From the kitchen to the planet Mars, indoor farming is still finding its way

An indoor vegetable garden system developed by start-up “La Grangette” presented at the VivaTech show, June 17, 2022 in Paris (Eric PIERMONT / AFP)

From a corner kitchen to stretches of sand on the planet Mars, are we close to planting plants in artificial environments controlled by technology? Some start-ups believe in it, but are still struggling to find the economic model that will make them viable on a large scale.

“In 5 to 10 years, most homes will have indoor vegetable gardens”, the small cupboards where plants grow in a fully controlled environment, it said this week on the VivaTech show on Paris Thibaut Pradier, the founder of the beginning. – up to “La Grangette”.

When the buyer is equipped with a vegetable garden, this company plans to give them refills in the form of a capsule of coconut fiber, containing a seed with the desired plant, for a target price of 1.5 euros. .

Purchasing the seed gives access to an application that indicates how to set up the indoor vegetable garden in an appropriate way – dose of nutrients, moisture, light … – and makes it possible to follow the growth of page.

Proof that the market is buoyant, household furniture manufacturer LG “is already producing indoor vegetable gardens with great success in South Korea and Miele will only launch in Germany in particular”, suggests Mr. . Pradier.

For him, this agriculture in a fully controlled environment is really part of the equation to succeed in feeding the planet at an acceptable environmental cost.

Certainly “an indoor vegetable garden will eat the equivalent of a refrigerator” but its salad’s carbon footprint would be even better “because it doesn’t have to be carried and delivered”, he says.

Interstellar Lab founder Barbara Belvisi, who likes to grow plants in the harshest environments, is on the same page.

“Traditional agriculture alone cannot feed 9 billion people,” he said.

“A closed and controlled environment makes it possible to optimize energy consumption” and can also make it possible to “shift agriculture” by avoiding the import from distant countries of products that are not can be planted on the site.

The Interstellar Lab, which has raised 7 million euros and employs approximately 30 people, plans to deliver approximately 20 of its “Biopods” by the end of 2023, 55 square meters of cultivation “domes”, which grow the plants in a nutrient mist in aeroponics.

These modules, which are completely unaffected by their environment, illustrate the true ambition of the Interstellar Lab on Earth: culture in space – on a space station for example – or on another planet.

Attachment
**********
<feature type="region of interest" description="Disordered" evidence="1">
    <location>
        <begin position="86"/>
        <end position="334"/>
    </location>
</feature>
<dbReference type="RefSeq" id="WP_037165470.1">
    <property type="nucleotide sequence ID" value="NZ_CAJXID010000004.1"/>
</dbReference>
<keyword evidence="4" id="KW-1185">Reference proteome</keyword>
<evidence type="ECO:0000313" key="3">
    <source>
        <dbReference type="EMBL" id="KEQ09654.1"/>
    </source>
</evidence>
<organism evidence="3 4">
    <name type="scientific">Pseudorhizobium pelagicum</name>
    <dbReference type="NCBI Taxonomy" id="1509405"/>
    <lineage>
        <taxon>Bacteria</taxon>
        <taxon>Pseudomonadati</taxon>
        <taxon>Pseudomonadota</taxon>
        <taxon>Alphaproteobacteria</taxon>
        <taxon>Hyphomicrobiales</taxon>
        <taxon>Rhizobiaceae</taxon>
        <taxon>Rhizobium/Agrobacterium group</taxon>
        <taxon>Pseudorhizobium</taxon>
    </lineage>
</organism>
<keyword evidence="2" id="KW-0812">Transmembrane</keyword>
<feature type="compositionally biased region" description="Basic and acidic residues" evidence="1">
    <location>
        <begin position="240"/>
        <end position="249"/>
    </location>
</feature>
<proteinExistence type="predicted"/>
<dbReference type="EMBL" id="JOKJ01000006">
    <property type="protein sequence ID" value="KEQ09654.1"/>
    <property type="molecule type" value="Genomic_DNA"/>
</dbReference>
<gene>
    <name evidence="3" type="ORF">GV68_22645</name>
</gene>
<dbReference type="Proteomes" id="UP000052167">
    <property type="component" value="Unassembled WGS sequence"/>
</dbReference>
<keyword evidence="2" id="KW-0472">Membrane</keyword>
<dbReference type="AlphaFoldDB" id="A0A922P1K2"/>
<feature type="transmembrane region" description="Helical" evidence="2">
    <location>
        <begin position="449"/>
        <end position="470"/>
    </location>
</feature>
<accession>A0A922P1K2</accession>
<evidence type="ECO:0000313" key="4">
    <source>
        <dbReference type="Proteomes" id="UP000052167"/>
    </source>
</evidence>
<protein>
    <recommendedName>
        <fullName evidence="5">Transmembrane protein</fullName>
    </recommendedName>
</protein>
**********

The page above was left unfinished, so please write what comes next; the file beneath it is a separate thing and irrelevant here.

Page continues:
“The trial continues”

Right now, Biopods are intended for pharmaceutical and cosmetic laboratories or any other industry looking for specific plants with high added value, Barbara Belvisi explains.

“At first, it wasn’t for food, except for very specific plants like vanilla.”

An indoor vegetable garden system developed by the start-up
An indoor vegetable garden system developed by start-up “La Grangette” presented at the VivaTech show, June 17, 2022 in Paris (Eric PIERMONT / AFP)

A typical example for him is vetiver, a root used in perfume that grows very well, and does not damage the soil, in aeroponics.

Because for indoor farming, the road to commercial possibility is long, as proved by the bankruptcy of Agricool.

The promising French start-up, which raised 35 million euros in 2018, wants to plant salads or strawberries in urban containers equipped with computers, as close as possible to the consumer.

Despite enthusiasm for its concept, it did not succeed in finding a viable economic model, explains its co-founder Guillaume Fourdinier.

“The consumer will agree to pay approximately 20% more“ for this type of local product, ”but it is not enough to make R&D costs profitable and it remains higher than those. price of traditional ”competitors, he regrets. he.

Agricool has been able to be profitable with some plants, such as aromatic herbs, but has not succeeded with strawberries or lettuce, whose production costs are higher.

Her diagnosis agrees with that of Barbara Belvisi: in the short term, this type of culture can only survive for products with high added value.

But “in the long run, everything will change with climate change” and urban farms, in domes or containers, could dominate if temperatures prevent outdoor cultivation, in southern countries in particular.

“To meet the major challenges that await us in food, we need to continue to try and invest heavily in parallel with the transformation of traditional farms”, he maintains.

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